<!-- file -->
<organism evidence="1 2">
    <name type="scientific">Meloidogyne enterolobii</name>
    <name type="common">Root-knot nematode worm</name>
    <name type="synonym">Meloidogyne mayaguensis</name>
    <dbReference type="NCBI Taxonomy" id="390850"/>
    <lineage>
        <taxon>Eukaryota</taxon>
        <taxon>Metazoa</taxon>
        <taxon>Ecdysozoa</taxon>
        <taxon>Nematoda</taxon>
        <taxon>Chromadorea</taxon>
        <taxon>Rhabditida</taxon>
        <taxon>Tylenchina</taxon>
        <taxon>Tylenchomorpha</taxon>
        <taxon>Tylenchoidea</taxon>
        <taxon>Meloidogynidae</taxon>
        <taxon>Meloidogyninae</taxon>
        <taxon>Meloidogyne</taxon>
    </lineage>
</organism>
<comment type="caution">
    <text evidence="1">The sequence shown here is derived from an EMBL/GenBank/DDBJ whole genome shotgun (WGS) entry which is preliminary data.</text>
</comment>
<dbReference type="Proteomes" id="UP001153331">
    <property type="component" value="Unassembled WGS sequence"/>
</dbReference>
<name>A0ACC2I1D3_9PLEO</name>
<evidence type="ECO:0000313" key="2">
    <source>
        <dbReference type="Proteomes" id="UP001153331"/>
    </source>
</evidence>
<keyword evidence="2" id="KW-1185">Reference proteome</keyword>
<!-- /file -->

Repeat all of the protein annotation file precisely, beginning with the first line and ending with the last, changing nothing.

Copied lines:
<organism evidence="1 2">
    <name type="scientific">Meloidogyne enterolobii</name>
    <name type="common">Root-knot nematode worm</name>
    <name type="synonym">Meloidogyne mayaguensis</name>
    <dbReference type="NCBI Taxonomy" id="390850"/>
    <lineage>
        <taxon>Eukaryota</taxon>
        <taxon>Metazoa</taxon>
        <taxon>Ecdysozoa</taxon>
        <taxon>Nematoda</taxon>
        <taxon>Chromadorea</taxon>
        <taxon>Rhabditida</taxon>
        <taxon>Tylenchina</taxon>
        <taxon>Tylenchomorpha</taxon>
        <taxon>Tylenchoidea</taxon>
        <taxon>Meloidogynidae</taxon>
        <taxon>Meloidogyninae</taxon>
        <taxon>Meloidogyne</taxon>
    </lineage>
</organism>
<comment type="caution">
    <text evidence="1">The sequence shown here is derived from an EMBL/GenBank/DDBJ whole genome shotgun (WGS) entry which is preliminary data.</text>
</comment>
<dbReference type="Proteomes" id="UP001153331">
    <property type="component" value="Unassembled WGS sequence"/>
</dbReference>
<name>A0ACC2I1D3_9PLEO</name>
<evidence type="ECO:0000313" key="2">
    <source>
        <dbReference type="Proteomes" id="UP001153331"/>
    </source>
</evidence>
<keyword evidence="2" id="KW-1185">Reference proteome</keyword>